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The Campaigns of Alexander

Sabre and Foil Fighting

The Fourth Leonaur Book of Ghost and Horror Stories

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The Recollections of Constant--Volume 1: 1790 - 1809

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The Recollections of Constant--Volume 1: 1790 - 1809
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Author(s): Louis Constant Wairy
Date Published: 2009/09
Page Count: 372
Softcover ISBN-13: 978-1-84677-817-9
Hardcover ISBN-13: 978-1-84677-818-6

Valet to the Emperor Napoleon

“Attached to the person of the Emperor Napoleon for fifteen years, I have seen all the men, and witnessed all the important events, which centred around him. I have seen far more than that; for I have had under my eyes all the circumstances of his life, the least as well as the greatest, the most secret as well as those which are known to history,—I have had, I repeat, incessantly under my eyes the man whose name, solitary and alone, fills the most glorious pages of our history. Fifteen years I followed him in his travels and his campaigns, was at his court, and saw him in the privacy of his family. Whatever step he wished to take, whatever order he gave, it was necessarily very difficult for the Emperor not to admit me, even though involuntarily, into his confidence; so that without desiring it, I have more than once found myself in the possession of secrets I should have preferred not to know. What wonderful things happened during those fifteen years! I had been an eye-witness, had seen everything, and could say, ‘I was there.’”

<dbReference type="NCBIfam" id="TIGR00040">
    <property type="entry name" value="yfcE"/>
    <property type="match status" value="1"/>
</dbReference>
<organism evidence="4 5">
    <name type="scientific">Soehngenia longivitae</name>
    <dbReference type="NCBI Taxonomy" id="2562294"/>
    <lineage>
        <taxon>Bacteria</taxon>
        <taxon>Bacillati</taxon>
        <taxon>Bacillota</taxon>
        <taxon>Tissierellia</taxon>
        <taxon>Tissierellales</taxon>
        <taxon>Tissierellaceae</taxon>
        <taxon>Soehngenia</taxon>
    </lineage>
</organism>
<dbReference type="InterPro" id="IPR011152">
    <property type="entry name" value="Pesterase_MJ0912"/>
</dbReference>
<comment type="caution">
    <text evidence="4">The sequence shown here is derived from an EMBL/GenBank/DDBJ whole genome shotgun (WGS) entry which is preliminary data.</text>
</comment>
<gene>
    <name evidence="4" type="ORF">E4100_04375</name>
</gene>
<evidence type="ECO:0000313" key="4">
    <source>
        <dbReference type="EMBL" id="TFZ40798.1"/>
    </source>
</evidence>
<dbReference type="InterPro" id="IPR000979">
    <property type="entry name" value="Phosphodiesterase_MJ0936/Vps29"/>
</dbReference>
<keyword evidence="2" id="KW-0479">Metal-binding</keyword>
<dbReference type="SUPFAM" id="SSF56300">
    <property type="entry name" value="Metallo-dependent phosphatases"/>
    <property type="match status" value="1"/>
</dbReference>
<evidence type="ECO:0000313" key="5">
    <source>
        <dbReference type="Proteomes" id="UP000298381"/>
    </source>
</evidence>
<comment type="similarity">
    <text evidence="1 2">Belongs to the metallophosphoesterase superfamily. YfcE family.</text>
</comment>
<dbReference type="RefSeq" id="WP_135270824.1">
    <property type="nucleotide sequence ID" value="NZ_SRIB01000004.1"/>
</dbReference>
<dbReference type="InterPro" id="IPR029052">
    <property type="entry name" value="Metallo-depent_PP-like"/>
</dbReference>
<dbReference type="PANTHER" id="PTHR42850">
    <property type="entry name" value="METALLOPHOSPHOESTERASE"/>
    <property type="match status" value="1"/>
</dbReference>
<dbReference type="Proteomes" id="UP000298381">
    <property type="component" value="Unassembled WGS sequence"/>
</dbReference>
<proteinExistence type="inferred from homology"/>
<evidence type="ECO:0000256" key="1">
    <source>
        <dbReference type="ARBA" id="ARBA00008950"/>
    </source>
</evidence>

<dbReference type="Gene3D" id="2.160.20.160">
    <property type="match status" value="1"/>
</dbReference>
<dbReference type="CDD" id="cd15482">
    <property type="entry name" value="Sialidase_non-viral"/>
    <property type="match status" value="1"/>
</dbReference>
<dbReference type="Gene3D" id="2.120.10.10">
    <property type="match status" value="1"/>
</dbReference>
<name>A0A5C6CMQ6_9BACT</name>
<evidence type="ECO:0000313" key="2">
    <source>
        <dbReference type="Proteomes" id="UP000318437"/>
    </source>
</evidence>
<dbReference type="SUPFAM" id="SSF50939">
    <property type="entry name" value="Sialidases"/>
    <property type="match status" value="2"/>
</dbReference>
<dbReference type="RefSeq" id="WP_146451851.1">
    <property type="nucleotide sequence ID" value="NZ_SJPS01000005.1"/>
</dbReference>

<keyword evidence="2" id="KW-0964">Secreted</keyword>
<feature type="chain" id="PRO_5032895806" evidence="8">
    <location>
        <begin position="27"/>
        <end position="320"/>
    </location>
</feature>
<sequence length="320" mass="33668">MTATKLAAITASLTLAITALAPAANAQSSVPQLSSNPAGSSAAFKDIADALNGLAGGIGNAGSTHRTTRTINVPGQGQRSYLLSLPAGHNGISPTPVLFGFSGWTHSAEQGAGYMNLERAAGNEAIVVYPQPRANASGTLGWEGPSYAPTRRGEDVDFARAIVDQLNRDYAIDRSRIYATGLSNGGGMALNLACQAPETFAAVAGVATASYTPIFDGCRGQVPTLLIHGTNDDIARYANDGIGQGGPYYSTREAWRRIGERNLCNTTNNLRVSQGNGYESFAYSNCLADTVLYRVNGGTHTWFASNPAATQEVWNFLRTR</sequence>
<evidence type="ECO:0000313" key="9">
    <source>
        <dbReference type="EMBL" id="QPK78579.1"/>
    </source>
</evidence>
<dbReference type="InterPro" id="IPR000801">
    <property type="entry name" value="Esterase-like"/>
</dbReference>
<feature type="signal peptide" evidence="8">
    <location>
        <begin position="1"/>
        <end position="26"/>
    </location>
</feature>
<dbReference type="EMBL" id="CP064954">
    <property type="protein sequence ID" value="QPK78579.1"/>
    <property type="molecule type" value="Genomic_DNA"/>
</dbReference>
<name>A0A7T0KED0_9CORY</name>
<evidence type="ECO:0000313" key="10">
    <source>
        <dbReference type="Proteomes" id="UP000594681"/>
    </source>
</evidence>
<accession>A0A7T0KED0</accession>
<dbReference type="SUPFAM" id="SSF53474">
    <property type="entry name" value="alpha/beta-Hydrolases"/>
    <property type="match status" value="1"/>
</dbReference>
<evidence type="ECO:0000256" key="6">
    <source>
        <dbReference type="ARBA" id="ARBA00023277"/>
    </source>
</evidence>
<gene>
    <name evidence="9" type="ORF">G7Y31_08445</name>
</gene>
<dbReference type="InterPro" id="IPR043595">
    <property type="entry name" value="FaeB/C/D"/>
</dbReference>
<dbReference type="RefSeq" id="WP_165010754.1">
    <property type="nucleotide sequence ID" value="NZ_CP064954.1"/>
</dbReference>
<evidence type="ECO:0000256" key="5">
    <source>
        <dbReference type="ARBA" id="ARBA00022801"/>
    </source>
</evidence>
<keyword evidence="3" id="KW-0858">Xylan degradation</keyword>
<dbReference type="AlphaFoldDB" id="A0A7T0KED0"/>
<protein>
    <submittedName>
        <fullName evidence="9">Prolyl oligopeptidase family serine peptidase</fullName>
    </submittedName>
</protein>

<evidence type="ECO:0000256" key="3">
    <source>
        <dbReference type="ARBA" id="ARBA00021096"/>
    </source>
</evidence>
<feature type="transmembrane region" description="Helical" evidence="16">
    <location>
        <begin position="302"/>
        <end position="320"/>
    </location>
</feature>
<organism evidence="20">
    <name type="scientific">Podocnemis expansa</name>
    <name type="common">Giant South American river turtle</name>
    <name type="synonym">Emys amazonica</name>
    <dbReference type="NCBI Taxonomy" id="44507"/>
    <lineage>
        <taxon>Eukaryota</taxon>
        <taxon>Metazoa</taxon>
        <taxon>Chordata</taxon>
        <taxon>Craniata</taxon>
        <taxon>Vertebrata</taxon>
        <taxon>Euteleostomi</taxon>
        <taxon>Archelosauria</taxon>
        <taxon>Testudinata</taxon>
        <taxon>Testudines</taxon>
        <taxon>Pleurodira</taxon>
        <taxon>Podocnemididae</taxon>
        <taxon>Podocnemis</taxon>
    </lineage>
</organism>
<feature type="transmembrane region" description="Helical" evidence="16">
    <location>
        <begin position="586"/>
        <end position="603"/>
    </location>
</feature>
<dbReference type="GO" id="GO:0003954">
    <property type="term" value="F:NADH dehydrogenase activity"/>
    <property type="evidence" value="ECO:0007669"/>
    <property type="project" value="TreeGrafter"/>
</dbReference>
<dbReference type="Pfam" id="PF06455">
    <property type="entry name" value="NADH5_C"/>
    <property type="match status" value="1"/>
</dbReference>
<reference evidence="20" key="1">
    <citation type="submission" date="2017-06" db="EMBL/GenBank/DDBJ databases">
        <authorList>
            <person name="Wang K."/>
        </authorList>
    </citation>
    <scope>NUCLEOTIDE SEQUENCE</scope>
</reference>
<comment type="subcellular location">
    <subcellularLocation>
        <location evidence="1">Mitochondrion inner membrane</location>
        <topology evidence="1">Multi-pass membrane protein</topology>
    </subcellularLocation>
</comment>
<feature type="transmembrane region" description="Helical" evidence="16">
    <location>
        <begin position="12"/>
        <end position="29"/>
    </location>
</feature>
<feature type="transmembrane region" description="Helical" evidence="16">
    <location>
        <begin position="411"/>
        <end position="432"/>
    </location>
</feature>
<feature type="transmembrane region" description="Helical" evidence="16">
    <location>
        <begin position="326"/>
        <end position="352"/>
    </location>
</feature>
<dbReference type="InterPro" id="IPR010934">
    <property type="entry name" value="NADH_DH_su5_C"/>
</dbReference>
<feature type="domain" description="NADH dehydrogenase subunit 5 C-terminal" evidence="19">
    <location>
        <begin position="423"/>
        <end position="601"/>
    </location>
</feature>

Women not residing in Boulogne were prohibited from remaining there without a special permit from the minister of police. This measure had been judged necessary on account of the army; for otherwise each soldier perhaps would have brought a woman to Boulogne, and the disorder would have been indescribable. Strangers were admitted into the town with great difficulty. <br>
In spite of all these precautions, spies from the English fleet each day penetrated into Boulogne. When they were discovered no quarter was given; and notwithstanding this, emissaries who had landed, no one knew where, came each evening to the theatre, and carried their imprudence so far as to write their opinion of the actors and actresses, whom they designated by name, and to post these writings on the walls of the theatre, thus defying the police. One day there were found on the shore two little boats covered with tarpaulin, which these gentry probably used in their clandestine excursions.<br>
In June, 1804, eight Englishmen, perfectly well dressed, in white silk stockings, etc., were arrested, and on them was found sulphurated apparatus with which they had intended to burn the fleet. They were shot within an hour, without any form of trial.<br>
There were also traitors in Boulogne. A schoolmaster, the secret agent of Lords Keith and Melville, was surprised one morning on the cliff above the camp of the right wing, making telegraphic signals with his arms; and being arrested almost in the act by the sentinels, he protested his innocence, and tried to turn the incident into a jest, but his papers were searched, and correspondence with the English found, which clearly proved his guilt. He was delivered to the council of war, and shot the next day.<br>